Strip Nude for Your Killer has that distinct giallo visual style that is so synonymous with the genre. Cinematographer Franco Delli Collo (What Have They Done to Your Daughters?) fills the frame with bright colors and stages some exciting camera work. The mystery unfolds at a steady pace and there is very little down time. The script is surprisingly strong for this type of movie and really delivers where it counts. In addition to great writing and directing, the film features an energetic, funky ‘70s score by Berto Pisano (Burial Ground) that helps keep up the pace. This is a picture that makes no apologies for its content and delivers plenty of shocks and thrills. Whether you are new to the genre or are a longtime fan, this makes for a great addition to your library.
Video and Audio:
The original camera negative has undergone a brand new 2K restoration and the results are gorgeous. Colors are bright and well-saturated and black levels are bottomless. The image appears in its native 2.35:1 aspect ratio and has never looked better.
A pair of DTS-HD MA 2.0 tracks provides viewers the option of watching the film in either Italian or English. Both tracks are top notch and well-preserved. The funky soundtrack is quite lively and engaging yet never intrudes on dialogue levels.
Optional English subtitles are included for anyone in need.
Film historians Adrian J. Smith and David Flint provide a thoughtful audio commentary filled with interesting information about the production. Fans of the genre, the two gentlemen are happy to be recording this appreciation and their enthusiasm is infectious.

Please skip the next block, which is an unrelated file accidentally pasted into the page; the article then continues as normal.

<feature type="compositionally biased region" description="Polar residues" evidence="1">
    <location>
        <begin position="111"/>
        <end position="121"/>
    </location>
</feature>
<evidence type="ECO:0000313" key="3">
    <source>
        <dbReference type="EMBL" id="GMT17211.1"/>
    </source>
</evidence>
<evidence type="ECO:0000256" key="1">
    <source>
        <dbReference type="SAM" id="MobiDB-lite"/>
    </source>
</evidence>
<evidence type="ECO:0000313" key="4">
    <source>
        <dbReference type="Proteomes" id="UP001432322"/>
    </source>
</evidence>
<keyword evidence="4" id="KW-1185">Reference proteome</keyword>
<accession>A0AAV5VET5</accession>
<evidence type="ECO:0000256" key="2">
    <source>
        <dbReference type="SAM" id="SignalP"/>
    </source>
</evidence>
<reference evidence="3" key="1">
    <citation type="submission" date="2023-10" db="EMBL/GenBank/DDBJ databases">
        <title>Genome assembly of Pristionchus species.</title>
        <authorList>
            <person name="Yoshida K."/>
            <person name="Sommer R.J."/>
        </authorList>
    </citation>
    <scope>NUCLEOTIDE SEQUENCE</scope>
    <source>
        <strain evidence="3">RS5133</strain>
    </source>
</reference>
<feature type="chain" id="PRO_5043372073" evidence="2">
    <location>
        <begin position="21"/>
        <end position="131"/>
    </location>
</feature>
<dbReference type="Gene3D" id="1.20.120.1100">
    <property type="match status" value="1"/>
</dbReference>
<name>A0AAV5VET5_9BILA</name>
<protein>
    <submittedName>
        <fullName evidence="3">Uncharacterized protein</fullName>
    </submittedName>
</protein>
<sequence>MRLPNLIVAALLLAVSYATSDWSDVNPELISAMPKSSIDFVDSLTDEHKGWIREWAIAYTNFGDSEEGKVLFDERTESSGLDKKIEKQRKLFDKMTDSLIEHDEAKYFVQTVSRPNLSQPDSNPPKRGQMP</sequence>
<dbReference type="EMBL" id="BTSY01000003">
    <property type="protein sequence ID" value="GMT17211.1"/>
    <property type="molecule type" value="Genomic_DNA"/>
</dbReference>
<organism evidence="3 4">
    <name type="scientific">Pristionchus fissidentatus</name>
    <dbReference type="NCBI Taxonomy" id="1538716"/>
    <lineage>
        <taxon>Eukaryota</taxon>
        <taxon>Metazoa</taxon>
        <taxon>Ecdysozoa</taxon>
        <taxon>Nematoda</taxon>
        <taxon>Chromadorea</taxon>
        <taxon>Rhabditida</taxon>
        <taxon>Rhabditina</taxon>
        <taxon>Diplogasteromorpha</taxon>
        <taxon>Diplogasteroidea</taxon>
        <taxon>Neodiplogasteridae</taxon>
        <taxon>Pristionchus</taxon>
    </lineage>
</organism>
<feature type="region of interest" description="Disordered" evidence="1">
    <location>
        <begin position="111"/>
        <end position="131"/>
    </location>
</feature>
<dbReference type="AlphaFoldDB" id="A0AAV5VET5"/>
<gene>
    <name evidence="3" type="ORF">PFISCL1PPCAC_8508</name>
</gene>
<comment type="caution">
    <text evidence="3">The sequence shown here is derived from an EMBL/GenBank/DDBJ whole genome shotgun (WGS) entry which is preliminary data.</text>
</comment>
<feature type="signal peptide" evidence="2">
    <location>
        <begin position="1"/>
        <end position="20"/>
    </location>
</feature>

Genre star Edwige Fenech is the subject of Sex & Death with a Smile (23 minutes), a new video appreciation by author and critic Kat Ellinger. The actress’ career is given a proper overview and her work in horror and sex comedies is well-documented.
Actor Nino Castelnuovo reflects on his career and working relationships in the newly edited interview A Good Man for the Murders (15 minutes).
The Blonde Salamander (19 minutes) catches up with actress Erna Schurer, who discusses various film projects, choosing directors, working with co-stars and shooting nude scenes among other topics.
In the wide-ranging interview The Art of Helping (44 minutes), assistant director Daniele Sangiorgi shares several production stories from the making of this picture. He talks about dealing with the producers and shooting additional raunchier footage for the international market. He has a lot to say and his stories are both entertaining and informative.
Jack of All Trades (22 minutes) is a new interview with production manager Tino Polenghi, who reveals the nuts and bolts of working in Italian cinema. He shares his experiences of working with actors and shooting sex scenes and other interesting aspects of filmmaking.
Some release prints of the movie feature a blue tint over the opening abortion sequence. This disc offers both tinted and non-tinted viewing options of the scene.
Original Italian and English language trailers have been included.
A photo gallery (18 images) provides a look at international poster art, lobby cards and publicity stills.